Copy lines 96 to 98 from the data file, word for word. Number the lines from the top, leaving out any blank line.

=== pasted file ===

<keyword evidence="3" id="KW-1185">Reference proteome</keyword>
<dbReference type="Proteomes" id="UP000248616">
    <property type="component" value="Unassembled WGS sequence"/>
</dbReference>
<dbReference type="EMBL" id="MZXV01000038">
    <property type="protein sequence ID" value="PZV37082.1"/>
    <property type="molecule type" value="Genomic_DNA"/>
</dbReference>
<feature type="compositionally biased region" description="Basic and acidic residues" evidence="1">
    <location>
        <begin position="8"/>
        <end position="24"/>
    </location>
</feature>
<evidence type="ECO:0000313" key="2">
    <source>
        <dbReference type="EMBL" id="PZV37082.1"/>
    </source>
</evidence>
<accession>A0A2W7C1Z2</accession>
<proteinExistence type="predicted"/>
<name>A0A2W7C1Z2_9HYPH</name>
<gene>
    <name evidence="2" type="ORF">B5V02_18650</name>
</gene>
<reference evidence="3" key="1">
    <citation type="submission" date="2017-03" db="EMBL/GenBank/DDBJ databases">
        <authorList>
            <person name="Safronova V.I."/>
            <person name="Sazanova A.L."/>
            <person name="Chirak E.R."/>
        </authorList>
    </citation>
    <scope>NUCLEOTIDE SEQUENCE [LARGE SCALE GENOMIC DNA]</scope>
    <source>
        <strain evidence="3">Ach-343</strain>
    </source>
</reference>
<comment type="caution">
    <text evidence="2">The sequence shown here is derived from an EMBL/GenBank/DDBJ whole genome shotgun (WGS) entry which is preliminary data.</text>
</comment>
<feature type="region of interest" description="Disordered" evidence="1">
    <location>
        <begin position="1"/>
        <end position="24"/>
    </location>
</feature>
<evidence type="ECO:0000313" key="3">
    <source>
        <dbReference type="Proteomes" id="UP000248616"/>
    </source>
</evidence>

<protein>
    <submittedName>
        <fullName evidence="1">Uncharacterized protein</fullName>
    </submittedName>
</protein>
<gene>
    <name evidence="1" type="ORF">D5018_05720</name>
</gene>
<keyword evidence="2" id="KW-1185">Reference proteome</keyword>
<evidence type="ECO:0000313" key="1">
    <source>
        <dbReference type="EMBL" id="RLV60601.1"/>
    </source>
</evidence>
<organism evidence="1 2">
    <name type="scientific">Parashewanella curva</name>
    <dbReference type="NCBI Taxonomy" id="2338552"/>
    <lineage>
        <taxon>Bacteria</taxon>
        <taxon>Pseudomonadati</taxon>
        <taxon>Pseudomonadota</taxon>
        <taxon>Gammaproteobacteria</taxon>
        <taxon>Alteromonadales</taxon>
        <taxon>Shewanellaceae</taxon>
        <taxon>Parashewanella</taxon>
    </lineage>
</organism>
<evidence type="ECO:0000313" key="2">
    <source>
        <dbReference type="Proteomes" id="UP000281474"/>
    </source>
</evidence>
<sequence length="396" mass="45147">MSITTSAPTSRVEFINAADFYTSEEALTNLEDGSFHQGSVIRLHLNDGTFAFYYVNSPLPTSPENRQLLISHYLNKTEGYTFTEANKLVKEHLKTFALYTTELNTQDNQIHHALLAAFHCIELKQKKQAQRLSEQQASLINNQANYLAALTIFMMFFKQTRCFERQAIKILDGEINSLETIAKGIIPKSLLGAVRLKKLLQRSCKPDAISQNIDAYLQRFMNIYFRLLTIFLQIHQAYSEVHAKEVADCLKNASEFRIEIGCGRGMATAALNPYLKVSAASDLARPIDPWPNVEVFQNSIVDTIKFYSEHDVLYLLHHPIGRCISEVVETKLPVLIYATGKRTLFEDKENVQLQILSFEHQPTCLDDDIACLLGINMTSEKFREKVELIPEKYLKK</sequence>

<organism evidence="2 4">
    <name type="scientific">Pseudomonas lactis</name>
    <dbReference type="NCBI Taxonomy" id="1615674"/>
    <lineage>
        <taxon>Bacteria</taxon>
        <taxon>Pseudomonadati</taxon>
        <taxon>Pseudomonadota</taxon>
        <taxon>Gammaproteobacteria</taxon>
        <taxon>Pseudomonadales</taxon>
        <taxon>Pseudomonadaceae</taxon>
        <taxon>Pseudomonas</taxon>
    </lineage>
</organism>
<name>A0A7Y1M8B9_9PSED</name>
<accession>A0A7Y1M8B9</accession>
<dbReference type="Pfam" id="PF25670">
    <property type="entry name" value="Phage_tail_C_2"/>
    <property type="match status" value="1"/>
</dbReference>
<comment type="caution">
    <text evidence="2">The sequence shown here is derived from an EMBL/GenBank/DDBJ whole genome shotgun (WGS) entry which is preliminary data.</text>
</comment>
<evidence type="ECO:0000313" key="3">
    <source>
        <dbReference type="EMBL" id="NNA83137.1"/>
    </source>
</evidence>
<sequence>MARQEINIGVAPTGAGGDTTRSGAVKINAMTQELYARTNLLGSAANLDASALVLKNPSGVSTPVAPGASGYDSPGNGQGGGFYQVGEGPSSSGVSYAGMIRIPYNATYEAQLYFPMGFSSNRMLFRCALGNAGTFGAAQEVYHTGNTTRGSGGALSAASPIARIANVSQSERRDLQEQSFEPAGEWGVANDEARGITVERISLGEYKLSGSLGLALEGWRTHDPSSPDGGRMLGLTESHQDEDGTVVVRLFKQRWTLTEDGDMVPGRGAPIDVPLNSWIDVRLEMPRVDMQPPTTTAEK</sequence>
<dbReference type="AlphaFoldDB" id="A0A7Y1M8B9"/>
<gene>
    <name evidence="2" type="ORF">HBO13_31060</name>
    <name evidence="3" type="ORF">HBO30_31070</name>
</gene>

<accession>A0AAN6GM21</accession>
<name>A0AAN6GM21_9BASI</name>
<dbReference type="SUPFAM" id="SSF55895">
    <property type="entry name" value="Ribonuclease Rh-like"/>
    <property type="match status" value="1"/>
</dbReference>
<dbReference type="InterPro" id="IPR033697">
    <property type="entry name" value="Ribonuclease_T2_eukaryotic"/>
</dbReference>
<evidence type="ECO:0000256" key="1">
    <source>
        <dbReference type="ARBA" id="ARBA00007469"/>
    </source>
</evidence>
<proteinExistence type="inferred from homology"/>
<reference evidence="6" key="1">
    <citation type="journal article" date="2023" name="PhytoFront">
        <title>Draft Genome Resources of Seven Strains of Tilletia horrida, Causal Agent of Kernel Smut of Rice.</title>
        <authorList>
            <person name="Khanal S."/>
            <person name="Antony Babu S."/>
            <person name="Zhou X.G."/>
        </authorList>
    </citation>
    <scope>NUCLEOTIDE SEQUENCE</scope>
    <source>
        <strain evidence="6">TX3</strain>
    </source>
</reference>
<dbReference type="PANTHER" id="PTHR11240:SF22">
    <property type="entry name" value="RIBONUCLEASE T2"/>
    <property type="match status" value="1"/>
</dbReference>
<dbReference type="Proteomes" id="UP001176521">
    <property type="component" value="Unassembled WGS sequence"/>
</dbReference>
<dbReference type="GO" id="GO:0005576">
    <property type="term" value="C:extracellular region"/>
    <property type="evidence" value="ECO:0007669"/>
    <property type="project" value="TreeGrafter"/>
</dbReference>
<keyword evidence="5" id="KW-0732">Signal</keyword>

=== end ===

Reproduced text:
        <taxon>Pseudomonas</taxon>
    </lineage>
</organism>